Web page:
3 Things I Learned When I Stopped Weighing Myself Every Day

3 Things I Learned When I Stopped Weighing Myself Every Day Hero Image
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When you’re battling your weight and body image, obsessively weighing yourself can actually do more harm than good in the quest for self-love and acceptance.

I used to be a slave to the scale.

I weighed myself in the morning, after a big meal, after I worked out, after dinner, after anything really. What I saw on the scale dictated how I felt about myself, where I stood in comparison to others, and whether I was “acceptable” enough to wear certain clothes.

My main theme was: The lower the number, the better I somehow was. If I lost a pound, I was elated. If I gained a pound, I was crushed. It was an endless source of anguish and agony. I beat myself up over any change in my weight, which fueled my unhealthy cycle of dieting and bingeing.

When I finally let go of the scale, a new sense of freedom filled my life.

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I began to explore how I felt IN my body. I discovered more about what my body wanted and needed. I learned a new way of accepting myself and my body—one that didn’t rely on a number.

I didn’t realize that obsessively weighing myself had kept me locked in a self-imposed prison of misery. Ditching the scale opened up a new way of looking at my body.

If you’re looking to find more freedom and peace around your weight, here are the three reasons you should stop weighing yourself every day:

1. Your self-worth shouldn't be dependent on a number.

When you're fixated on the scale number, it becomes so intertwined with your self-worth. If the scale has a “good” (i.e., lower) number, you feel better about yourself. If the scale says a “bad” (i.e., higher) number, you then start feeling horrible. Your entire mood becomes dependent on a number and an entire day can spiral down into negativity and despair if you hate what you see on the scale.

Letting go of connecting your value to a scale number can only change when you begin to stop weighing yourself. When you step out of the cycle, you’re gently forced to look at yourself in a different light.

How do you measure your value? How do you know if you’re “allowed” to feel OK in your body if you don’t have a number to tell you that you can? When we begin to find a new way to validate and appreciate ourselves, we realize our self-worth goes much deeper than a number.

The scale is very limiting. It doesn’t tell the whole story of you. When you obsess over a number, you don’t get to explore who YOU are. Your weight isn’t you. You are your experiences and dreams, your distinctive qualities, your exceptional talents, and your irreplaceable character.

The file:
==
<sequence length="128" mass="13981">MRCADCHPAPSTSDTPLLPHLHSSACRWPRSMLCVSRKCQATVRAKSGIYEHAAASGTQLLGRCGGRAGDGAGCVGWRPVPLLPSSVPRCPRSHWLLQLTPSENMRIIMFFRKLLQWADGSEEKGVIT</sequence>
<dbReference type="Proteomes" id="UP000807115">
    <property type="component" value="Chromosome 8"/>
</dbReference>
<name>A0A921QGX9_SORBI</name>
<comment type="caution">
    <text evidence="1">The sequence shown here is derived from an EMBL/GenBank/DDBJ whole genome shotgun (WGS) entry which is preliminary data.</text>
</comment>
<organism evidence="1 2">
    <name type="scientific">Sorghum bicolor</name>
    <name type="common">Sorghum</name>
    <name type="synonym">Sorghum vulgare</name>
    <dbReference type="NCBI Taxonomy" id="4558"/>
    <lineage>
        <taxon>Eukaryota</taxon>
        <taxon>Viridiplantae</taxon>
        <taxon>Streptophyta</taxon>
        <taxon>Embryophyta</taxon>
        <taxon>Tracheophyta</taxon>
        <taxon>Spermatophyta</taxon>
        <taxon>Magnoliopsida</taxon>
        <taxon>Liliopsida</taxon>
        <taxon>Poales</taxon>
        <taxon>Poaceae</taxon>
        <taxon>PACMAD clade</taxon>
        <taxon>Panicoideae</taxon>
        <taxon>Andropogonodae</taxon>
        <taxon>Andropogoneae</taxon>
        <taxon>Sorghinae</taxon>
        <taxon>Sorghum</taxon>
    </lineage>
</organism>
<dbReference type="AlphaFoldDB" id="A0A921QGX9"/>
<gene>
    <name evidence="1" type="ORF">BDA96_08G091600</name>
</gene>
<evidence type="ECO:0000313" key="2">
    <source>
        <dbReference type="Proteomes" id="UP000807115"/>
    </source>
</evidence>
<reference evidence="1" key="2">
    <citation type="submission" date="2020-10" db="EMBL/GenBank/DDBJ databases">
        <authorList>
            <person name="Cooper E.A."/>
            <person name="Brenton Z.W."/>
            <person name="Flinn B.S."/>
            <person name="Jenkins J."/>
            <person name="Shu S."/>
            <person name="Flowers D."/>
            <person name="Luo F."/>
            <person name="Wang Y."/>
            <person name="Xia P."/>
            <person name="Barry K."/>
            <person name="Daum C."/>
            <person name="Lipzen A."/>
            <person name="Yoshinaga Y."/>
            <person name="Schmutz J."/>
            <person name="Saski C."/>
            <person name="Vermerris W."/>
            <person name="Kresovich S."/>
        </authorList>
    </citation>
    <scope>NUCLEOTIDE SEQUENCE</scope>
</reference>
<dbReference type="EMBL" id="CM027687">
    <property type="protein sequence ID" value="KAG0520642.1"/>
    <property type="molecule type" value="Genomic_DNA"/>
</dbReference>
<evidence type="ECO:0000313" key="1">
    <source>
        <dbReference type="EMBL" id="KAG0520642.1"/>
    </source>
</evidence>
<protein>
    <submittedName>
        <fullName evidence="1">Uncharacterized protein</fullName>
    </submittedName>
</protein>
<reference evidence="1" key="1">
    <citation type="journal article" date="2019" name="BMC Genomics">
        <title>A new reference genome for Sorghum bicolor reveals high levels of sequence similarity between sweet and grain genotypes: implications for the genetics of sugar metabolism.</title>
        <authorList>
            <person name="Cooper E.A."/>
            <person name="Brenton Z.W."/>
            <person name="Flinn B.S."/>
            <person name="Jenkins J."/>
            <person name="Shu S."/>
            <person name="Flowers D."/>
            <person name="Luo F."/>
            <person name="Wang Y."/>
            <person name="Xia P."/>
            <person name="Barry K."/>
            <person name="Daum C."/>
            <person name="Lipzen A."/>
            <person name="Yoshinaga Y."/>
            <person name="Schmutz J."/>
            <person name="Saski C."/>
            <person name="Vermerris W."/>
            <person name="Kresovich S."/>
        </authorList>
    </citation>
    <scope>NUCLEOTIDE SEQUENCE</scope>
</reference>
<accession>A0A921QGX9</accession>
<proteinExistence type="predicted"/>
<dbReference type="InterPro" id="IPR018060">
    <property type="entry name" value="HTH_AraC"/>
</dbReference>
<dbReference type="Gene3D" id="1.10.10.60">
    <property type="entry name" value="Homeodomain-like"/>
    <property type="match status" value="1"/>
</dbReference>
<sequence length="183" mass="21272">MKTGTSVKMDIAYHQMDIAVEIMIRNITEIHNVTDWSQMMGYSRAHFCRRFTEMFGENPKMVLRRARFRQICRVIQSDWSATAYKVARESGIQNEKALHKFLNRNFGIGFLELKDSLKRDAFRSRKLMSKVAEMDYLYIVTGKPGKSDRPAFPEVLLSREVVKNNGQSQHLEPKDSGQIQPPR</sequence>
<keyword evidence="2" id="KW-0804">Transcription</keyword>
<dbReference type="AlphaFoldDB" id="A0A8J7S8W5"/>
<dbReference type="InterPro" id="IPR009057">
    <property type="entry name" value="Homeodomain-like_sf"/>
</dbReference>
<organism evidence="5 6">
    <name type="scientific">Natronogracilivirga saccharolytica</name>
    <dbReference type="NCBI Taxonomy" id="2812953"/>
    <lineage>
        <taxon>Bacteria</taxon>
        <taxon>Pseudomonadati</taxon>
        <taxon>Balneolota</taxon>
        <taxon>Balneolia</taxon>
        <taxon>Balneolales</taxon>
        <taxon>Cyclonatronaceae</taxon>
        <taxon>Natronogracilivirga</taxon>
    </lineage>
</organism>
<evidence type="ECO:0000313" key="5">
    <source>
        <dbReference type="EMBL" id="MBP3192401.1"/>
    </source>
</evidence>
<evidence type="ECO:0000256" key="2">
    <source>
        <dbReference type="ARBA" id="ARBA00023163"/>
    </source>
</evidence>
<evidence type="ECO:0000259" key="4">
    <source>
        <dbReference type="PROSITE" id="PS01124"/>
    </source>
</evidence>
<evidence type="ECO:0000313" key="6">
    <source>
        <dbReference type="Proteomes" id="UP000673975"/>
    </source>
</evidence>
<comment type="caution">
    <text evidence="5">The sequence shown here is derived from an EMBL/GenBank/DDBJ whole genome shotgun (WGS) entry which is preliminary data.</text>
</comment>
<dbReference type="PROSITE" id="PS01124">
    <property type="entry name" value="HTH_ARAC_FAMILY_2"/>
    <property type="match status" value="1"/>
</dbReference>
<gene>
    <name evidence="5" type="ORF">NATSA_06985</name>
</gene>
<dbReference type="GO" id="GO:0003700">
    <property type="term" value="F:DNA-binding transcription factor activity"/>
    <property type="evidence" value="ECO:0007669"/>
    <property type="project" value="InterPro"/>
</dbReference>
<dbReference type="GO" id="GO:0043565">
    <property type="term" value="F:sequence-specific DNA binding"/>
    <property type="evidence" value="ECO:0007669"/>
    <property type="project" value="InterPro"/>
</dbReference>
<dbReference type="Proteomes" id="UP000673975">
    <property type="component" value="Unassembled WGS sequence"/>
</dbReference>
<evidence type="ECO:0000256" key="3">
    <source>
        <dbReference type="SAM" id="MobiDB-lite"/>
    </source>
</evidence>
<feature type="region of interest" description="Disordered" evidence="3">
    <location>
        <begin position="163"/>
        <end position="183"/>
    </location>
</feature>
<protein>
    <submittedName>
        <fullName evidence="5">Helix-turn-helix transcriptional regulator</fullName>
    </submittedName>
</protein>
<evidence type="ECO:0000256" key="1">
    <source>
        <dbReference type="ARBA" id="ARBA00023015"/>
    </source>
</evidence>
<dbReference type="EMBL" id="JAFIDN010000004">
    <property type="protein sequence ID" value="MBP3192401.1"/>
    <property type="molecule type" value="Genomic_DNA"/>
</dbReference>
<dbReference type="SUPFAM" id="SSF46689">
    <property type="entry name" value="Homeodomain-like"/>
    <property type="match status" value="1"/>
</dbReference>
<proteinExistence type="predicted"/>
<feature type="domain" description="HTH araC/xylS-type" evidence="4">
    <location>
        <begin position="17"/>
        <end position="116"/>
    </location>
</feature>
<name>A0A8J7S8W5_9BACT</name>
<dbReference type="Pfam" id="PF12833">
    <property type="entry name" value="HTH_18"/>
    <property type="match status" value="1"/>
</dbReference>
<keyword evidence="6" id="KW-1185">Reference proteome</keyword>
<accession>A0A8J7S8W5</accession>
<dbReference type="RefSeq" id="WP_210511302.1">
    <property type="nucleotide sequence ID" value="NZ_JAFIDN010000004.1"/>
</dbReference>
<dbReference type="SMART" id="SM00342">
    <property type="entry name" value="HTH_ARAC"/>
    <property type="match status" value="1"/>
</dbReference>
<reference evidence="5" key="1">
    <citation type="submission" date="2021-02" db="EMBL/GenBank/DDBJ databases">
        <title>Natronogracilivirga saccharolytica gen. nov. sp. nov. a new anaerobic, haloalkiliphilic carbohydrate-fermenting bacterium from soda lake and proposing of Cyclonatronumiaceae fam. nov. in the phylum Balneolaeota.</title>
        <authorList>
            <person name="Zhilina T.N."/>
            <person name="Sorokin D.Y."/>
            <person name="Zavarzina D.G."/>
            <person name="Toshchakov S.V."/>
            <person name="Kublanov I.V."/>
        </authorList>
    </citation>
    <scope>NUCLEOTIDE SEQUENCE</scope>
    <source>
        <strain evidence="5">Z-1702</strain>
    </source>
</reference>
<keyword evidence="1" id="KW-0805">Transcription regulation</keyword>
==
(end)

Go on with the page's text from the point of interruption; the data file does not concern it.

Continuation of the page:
2. The issue goes much deeper than the scale.

Getting on the scale allows us to maintain a sense of “control”. This form of control gives us a sense of power over our fears. We are afraid if we don’t constantly micromanage our weight, we will spiral out of control. We fear we won’t be able to monitor our eating habits and panic at the thought of really trusting our bodies.

We are frightened of allowing ourselves to be good enough just as we are. It isn’t about the number on the scale; it’s about the feelings behind it and what it represents. It’s these issues that need to be acknowledged and worked through.

3. Your weight isn’t a static, concrete number.

It’s important to note that the number we base our self-worth on is always changing. Your weight can waver between two numbers depending on what you’re eating, seasonal differences, body composition, and other factors that fluctuate throughout the month or year.

We use the scale to validate our success and progress. And yet…it’s not as concrete as we once thought. Your weight can change even in a day! It can be more when we have our period, less when we are stressed, higher after a big meal, or lower after lots of intense exercise.

And this isn't even taking into account muscle weighing more than fat, different body types having different densities and so many other things that factor into our weight changing.

If we spin ourselves into a panic because that number has gone up 1 or 2 pounds, it really may very well be just a natural fluctuation in the body.

Letting go of the scale is so important to developing a more loving and accepting relationship with your body. Take the first steps toward self-love and freedom by ditching the scale!


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